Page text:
Cuoco v. Nynex, Inc., 722 F. Supp. 884 (D. Mass. 1989)

U.S. District Court for the District of Massachusetts - 722 F. Supp. 884 (D. Mass. 1989)
September 28, 1989

722 F. Supp. 884 (1989)

Joanne M. CUOCO, Edward J. Cuoco, Jr., and Jennifer Cuoco, Plaintiffs,
NYNEX, INC., d/b/a New England Telephone and Blue Cross of Massachusetts, Inc., Defendants.

Civ. A. No. 89-533-S.

United States District Court, D. Massachusetts.

September 28, 1989.

*885 William S. Strong, Kotin, Crabtree & Strong, Boston, Mass., for plaintiffs.

F. Barry Maher, New England Tel. & Tel. Co., and Susan L. Carity, Blue Cross & Blue Shield, Law Dept., Boston, Mass., for defendants.


SKINNER, District Judge.

On February 16, 1989, Joanne Cuoco (the "plaintiff") filed a complaint in a state court against NYNEX, Inc., d/b/a New England Telephone and Telegraph Company (NYNEX) and Blue Cross of Massachusetts, Inc. ("Blue Cross") claiming that the defendants had engaged in a course of conduct which wrongfully deprived her of medical, dental, and vision care coverage. The complaint has since been twice amended in minor respects, and the following discussion refers to the Second Amended Complaint. On March 8, 1989, defendant NYNEX, INC. ("NYNEX") filed a petition for removal of this action to this court pursuant to 28 U.S.C. § 1441 alleging original jurisdiction over the complaint under 29 U.S.C. § 1132(e) (1) of the Employee Retirement Income Security Act of 1974 ("ERISA"). The defendants have filed a motion to dismiss the Second Amended Complaint pursuant to Fed.R.Civ.P. 12(b) (6) for failure to state a claim upon which relief can be granted or, in the alternative, for summary judgment under Fed.R.Civ.P. 56.


Joanne Cuoco was married for over 15 years to Edward J. Cuoco, a former employee (now deceased) of NYNEX. The plaintiff and her husband were divorced in 1984. The decree of divorce included the following order:

Edward J. Cuoco shall pay all premiums due on and maintain in full force and effect his current health and hospital insurance policy (or its equivalent) for the benefit of Joanne Cuoco unless and until she remarries.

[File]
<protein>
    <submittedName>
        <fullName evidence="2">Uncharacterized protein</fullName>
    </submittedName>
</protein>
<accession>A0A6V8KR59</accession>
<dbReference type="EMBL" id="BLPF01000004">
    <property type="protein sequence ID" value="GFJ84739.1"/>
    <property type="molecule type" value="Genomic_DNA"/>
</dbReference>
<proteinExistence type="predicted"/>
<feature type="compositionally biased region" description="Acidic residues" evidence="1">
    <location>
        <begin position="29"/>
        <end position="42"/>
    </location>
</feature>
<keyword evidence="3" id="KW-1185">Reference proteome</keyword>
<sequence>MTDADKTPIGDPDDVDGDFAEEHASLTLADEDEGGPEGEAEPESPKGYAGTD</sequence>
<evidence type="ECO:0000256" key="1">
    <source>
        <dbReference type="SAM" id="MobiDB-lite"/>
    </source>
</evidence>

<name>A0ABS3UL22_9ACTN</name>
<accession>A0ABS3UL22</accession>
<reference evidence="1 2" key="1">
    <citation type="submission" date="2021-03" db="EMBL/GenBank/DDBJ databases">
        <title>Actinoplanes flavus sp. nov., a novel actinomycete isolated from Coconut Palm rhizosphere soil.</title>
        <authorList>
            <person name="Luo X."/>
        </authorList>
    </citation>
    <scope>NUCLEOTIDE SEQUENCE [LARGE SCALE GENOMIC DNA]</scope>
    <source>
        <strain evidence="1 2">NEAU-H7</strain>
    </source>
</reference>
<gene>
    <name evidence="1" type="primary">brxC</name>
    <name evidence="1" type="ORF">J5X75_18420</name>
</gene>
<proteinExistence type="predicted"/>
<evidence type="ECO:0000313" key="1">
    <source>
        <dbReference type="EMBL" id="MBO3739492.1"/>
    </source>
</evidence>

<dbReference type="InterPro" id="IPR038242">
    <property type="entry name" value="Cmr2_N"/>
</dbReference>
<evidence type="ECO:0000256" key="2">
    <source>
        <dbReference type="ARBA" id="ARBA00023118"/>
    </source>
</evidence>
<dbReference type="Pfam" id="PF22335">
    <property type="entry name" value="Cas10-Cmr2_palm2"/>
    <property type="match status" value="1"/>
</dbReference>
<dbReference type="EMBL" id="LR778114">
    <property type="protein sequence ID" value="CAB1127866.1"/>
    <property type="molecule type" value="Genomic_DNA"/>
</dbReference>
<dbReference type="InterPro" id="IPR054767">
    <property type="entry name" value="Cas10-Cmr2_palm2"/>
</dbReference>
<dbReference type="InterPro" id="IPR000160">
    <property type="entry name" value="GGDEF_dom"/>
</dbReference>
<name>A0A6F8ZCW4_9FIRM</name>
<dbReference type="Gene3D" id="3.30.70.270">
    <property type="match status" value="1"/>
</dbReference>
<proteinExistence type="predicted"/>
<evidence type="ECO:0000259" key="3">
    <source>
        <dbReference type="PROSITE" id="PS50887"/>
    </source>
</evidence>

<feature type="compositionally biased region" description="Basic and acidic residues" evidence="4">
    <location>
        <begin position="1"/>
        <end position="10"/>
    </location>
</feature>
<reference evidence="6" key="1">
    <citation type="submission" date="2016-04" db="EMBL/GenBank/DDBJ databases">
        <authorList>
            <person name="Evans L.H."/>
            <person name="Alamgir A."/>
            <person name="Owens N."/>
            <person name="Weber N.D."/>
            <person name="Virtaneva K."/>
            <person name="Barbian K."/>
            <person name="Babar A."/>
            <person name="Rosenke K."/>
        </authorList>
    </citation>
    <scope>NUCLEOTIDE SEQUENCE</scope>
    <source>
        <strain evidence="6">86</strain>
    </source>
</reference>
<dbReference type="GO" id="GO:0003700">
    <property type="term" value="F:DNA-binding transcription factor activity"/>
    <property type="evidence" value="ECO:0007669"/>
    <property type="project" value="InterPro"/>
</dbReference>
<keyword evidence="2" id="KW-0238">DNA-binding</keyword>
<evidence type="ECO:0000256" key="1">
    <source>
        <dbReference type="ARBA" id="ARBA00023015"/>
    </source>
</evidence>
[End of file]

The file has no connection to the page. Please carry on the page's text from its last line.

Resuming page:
Thereafter Edward Cuoco remarried. He designated his new wife and his two children by the plaintiff as beneficiaries under the policy but did not so designate the plaintiff. Nevertheless, by apparent clerical error, the plaintiff's medical expenses were fully covered until sometime in April of 1987. At that time the plaintiff was informed by the defendants that she was not covered under the plan. Thereupon the plaintiff brought a petition in the probate court to have her former husband held in contempt for failure to obey the divorce order. The plaintiff's then attorney served a subpoena duces tecum on the defendants, in response to which the defendants advised the attorney that the plaintiff was in fact covered in full under the plan. Accordingly *886 the plaintiff withdrew the petition for contempt. In December 1987, the plaintiff was again informed by the defendants that she was fully covered under the plan. In July of 1988 Edward Cuoco died. The plaintiff's full coverage under the group plan continued until September, 1988. The defendants then informed her that she was no longer covered under the group plan and that her prior coverage had been the result of a clerical error. The defendants allowed her to convert to an individual policy which is currently in force, but the coverage thereunder is more expensive and inferior in scope and amount than the prior group policy. For example, at present, such coverage no longer provides for the psychiatric care of which she claims to be in critical need. Defendants also denied the minor plaintiff, Jennifer Cuoco, a scholarship requested pursuant to a scholarship program for the dependents of deceased employees of NYNEX.